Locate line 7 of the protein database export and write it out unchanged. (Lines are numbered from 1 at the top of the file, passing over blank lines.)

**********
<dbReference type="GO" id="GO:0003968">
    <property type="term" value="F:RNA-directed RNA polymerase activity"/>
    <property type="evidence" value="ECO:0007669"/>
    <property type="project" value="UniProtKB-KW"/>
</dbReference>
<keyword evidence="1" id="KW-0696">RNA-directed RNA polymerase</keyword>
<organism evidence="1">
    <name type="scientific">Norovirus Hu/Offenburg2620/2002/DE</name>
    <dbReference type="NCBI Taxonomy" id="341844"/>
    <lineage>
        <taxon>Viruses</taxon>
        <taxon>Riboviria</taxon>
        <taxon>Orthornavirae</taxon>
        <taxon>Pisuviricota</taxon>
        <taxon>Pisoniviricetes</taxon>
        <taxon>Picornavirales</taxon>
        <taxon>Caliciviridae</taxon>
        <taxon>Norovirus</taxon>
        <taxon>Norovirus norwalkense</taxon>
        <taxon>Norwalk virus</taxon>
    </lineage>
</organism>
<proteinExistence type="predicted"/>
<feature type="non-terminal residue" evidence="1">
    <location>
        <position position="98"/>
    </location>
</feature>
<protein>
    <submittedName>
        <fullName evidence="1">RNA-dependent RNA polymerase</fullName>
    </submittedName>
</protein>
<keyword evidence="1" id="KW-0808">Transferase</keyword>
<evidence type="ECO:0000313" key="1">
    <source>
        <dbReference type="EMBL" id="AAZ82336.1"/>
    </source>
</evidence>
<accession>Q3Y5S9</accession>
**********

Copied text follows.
<organism evidence="1">